Recently there has been quite a bit written about the potential effects of current political trade-war tariffs that can cause rises in the prices of parts and goods exported from many countries. In particular, many warn of the risks posed to the supply chains of many major US manufacturers, especially those in the automobile industry. A particular CNN Money blog that caught our eye was even titled “Every US-made car is an import. That’s bad news for automakers.” (https://money.cnn.com/2018/07/02/news/companies/auto-tariffs/index.html). The article asserted that all US based automakers have a large percentage content of foreign sourced parts in their car lines. This means that new tariffs that increase prices for imported auto parts would ultimately raise the costs of finished vehicles for the maufacutrers. The article even provided a link to the NHTSA (National Highway Traffic Safety Administration) website that provides the underlying public data showing the percentage of domestic and international parts for all 2018 carlines that can be bought in the US. (https://www.nhtsa.gov/sites/nhtsa.dot.gov/files/documents/2018_aala_alpha_06262018.pdf). This provided us a golden opportunity to use a new graph type and dashboard view in JMP exploratory analytic software to test out this article’s assertion and even get a peek into how much foreign parts are in the very cars we personally drive!
The NHSTA dataset had information on over 719 car lines sold in the US in 2018. This much info would make it difficult to see trends in the data just by scanning the table or using standard graphing views. One graph that may be of help is a special version of a horizontal bar chart called a “Butterfly Chart.” With two bars drawn in opposite directions over the same measurement scale from a line in the middle of the graph, the resulting shape can often remind one of the shape of butterfly wings! But the real value of this view is in its ability to allow for fast visual comparisons between two variables! In our Butterfly Chart for Median % Part Content by Automaker Country & Car Make for Passenger Cars in the data set, we can easily see for each car make the % domestic (US/Canada) part content on the left (blue bars) compared to the % foreign (Other Countries) part content on the right (red bars). This view alone seems to validate the story line in the article that there really is no car you can buy that has 100% domestic (US/Canada) parts!
Looking at the 50% dashed reference lines, we can see that most American car makes were in the range of only 40 to 60% domestic (US/Canada) total part content. Interesting is that two Japanese car makes (Honda and Acura) were also above the 50% US/Canada Part Content. However, this view uses medians to summarize the part content across an automakers total car line. So, let’s explore deeper by looking at just a subset comparison of ten popular sedan models. Looking at the % Median Part Content by Makes & Carlines Subset, we see that some foreign automakers (like Honda and Toyota) can contain as much or even more % domestic (US/Canada) part content as even US automakers (like Ford and Tesla)! However, some foreign automakers (like Audi & BMW) have very little % domestic (US/Canada) part content at all.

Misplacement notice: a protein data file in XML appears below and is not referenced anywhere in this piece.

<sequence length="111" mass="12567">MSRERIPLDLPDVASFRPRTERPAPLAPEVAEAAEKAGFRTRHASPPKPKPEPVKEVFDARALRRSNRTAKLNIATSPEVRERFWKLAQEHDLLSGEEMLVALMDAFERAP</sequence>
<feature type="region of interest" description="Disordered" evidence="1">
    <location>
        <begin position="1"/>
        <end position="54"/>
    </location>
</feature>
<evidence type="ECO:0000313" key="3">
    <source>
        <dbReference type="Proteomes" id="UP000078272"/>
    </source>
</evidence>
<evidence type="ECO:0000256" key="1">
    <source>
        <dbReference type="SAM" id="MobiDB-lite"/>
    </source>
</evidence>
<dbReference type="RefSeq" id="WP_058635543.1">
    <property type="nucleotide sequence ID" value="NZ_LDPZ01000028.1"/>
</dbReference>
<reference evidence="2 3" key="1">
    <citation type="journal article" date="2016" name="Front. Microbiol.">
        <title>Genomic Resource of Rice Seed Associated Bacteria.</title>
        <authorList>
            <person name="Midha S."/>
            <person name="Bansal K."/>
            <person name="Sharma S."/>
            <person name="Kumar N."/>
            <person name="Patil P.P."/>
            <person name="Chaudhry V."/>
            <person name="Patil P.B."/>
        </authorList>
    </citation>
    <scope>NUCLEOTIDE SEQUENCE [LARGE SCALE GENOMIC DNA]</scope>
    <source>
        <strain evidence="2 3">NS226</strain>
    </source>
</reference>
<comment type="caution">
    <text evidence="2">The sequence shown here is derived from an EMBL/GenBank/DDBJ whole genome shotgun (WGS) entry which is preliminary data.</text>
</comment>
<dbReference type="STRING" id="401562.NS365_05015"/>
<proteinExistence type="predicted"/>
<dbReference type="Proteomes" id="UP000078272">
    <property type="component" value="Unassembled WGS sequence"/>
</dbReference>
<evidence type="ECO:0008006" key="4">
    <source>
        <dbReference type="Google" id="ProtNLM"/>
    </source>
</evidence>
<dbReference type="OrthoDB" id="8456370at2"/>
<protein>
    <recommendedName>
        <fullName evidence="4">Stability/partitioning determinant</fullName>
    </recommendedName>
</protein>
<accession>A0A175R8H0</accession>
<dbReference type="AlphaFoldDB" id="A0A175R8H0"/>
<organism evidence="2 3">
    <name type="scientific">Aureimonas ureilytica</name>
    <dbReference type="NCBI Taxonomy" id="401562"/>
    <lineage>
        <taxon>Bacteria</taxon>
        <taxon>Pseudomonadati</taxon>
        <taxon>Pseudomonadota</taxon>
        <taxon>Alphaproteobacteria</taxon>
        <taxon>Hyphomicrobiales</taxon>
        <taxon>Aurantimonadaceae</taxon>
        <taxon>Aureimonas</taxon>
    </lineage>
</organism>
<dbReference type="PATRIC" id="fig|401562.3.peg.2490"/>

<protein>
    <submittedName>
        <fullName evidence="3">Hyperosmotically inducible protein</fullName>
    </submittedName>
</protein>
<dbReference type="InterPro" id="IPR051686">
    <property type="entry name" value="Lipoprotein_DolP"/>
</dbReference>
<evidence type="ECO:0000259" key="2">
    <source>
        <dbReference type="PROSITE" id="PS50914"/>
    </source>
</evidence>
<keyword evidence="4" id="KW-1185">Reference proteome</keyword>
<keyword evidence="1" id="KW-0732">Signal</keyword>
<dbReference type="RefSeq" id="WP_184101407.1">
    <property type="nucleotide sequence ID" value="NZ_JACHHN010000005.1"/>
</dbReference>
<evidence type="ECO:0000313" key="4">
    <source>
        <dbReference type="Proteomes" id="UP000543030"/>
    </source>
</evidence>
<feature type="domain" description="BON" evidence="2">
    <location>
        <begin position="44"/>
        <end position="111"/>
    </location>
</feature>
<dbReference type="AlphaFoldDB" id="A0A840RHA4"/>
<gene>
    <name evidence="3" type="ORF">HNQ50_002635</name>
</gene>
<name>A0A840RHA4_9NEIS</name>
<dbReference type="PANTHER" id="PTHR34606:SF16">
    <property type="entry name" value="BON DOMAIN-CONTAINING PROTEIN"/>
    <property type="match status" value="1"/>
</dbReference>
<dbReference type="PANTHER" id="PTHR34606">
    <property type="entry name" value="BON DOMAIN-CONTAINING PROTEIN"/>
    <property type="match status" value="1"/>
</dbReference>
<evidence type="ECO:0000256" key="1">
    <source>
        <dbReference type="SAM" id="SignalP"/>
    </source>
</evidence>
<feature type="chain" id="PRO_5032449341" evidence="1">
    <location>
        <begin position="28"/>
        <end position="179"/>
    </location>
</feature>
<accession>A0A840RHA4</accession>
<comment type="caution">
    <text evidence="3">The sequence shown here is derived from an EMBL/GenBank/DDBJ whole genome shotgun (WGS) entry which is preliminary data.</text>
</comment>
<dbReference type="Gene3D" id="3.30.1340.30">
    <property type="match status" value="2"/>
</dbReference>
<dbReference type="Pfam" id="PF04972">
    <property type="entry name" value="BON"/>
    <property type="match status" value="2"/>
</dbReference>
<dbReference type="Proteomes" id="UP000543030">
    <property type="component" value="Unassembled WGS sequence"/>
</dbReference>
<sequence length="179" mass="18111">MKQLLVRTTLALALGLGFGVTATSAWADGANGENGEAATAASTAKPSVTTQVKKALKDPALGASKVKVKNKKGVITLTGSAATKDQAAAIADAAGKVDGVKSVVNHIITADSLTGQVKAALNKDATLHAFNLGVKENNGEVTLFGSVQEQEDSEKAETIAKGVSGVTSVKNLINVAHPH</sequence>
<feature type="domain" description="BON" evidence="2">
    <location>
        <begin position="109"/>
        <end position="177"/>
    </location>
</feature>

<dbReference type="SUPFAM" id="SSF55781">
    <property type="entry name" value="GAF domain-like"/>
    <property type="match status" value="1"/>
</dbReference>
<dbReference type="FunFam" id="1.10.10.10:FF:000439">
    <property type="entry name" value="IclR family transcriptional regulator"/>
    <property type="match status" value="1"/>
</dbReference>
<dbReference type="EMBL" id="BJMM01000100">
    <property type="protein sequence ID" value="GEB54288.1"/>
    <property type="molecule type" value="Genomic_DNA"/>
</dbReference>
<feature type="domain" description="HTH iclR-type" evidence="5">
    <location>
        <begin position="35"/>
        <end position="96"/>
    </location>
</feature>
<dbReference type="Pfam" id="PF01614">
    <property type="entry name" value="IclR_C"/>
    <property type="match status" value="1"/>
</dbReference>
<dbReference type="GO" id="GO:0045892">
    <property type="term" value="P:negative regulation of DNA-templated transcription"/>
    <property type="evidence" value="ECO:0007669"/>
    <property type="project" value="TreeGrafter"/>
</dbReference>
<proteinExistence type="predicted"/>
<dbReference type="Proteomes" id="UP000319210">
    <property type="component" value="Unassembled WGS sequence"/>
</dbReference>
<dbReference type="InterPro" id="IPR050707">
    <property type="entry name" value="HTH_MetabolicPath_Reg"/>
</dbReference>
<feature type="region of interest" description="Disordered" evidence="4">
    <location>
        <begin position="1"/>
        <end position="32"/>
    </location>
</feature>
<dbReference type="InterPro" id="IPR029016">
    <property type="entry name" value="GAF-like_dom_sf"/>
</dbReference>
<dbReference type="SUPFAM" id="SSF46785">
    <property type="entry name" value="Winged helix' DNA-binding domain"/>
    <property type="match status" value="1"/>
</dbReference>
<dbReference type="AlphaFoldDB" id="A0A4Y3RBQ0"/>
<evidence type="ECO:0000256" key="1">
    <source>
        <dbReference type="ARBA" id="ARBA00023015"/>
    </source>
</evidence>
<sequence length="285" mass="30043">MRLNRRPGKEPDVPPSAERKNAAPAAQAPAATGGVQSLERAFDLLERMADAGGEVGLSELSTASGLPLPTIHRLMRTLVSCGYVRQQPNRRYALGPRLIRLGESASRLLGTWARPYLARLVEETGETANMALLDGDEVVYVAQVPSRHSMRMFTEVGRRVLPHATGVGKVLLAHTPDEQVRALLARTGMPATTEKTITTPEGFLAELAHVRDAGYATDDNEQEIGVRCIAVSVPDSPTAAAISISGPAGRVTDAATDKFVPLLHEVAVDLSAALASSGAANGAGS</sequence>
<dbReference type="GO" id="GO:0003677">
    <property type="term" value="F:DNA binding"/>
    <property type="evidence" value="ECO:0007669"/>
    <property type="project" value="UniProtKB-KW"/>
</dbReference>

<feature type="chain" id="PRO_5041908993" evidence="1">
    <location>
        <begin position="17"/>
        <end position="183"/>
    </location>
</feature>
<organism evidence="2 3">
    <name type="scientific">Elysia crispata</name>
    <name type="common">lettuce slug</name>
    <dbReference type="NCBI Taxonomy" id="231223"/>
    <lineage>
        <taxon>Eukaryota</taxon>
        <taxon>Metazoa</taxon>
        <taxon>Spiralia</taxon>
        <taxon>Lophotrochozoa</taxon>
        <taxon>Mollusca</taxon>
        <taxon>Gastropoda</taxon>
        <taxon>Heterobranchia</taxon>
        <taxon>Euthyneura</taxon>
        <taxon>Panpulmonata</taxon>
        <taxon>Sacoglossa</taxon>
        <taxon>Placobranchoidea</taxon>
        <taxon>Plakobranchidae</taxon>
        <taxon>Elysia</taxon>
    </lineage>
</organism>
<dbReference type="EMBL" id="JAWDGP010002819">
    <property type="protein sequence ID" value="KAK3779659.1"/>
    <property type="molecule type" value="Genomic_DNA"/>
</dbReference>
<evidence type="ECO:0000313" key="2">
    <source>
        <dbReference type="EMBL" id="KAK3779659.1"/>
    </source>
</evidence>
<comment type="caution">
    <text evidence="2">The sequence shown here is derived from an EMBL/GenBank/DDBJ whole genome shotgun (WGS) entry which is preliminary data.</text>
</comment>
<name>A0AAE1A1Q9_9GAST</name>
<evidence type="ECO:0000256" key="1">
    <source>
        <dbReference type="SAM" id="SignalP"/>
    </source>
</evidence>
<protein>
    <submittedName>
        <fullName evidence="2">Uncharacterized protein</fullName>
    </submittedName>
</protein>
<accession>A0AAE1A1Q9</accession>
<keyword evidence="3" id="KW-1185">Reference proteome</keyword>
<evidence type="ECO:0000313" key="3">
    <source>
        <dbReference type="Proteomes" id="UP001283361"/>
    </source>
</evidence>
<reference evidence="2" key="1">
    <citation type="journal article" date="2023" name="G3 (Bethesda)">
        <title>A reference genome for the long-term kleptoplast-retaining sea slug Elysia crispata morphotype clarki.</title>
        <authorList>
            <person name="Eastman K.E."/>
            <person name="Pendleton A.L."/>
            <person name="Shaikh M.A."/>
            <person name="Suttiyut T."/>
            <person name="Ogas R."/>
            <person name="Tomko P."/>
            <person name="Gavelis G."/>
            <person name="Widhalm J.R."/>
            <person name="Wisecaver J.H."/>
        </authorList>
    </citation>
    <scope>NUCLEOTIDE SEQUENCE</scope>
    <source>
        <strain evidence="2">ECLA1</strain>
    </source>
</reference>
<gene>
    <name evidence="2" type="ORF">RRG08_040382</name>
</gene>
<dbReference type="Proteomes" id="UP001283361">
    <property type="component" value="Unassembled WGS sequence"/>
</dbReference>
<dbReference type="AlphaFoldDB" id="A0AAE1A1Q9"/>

To understand better why this might be, we have additional information in our dataset giving the source countries for final assembly, engine/motor, and transmission. We switch to a different graph type call a Tree Map that will allow us to create boxes sized by % of part content from other countries, grouping them within the country where assembly or major components came from, and all colored by the automaker’s home country. As seen in the series of three graphs below, we can now look at a low % foreign part content car like the Honda Accord and see that it is not only assembled in the US, but engine and transmission sources all come from the US as well. However, a high % foreign part content car like the Audi A3 is assembled outside the US (in Hungary), with the motor and transmission coming from abroad as well (in Hungary and Germany).
Now for the fun part! Data should be interactive, and we can build a simple JMP Dashboard using the above graphs and a filter. Then we can explore the percent domestic vs. foreign part content in the cars that we drive! See below for a Dashboard that compares four car makes driven with my extended family! In this case my Sister has the most domestic car of the bunch with her Honda Pilot!
If you would like to try making your own selections and see how the cars you drive stand up, please see the following links:
1) Interactively access and view the Butterfly Chart with Data Filters using the new JMP Public site (the new platform for sharing JMP data, visualizations and dashboards).
In summary, we now have a much better understanding that building cars often involves getting parts from around the world and this can have a huge impact for automaker part costs depending on sourcing/assembly decisions and changes in global tariffs. Truly the more successful manufacturers in the future will be those who can figure out how to best navigate this challenging business landscape! In the meantime, I’ll just enjoy driving through the small towns of the Texas Hill Country and probably hum a few lines of the classic Robert Earl Keen song “The Road Goes on Forever” which ends with:
“She pulls back onto Main Street in her new Mercedes Benz,
The road goes on forever and the party never ends”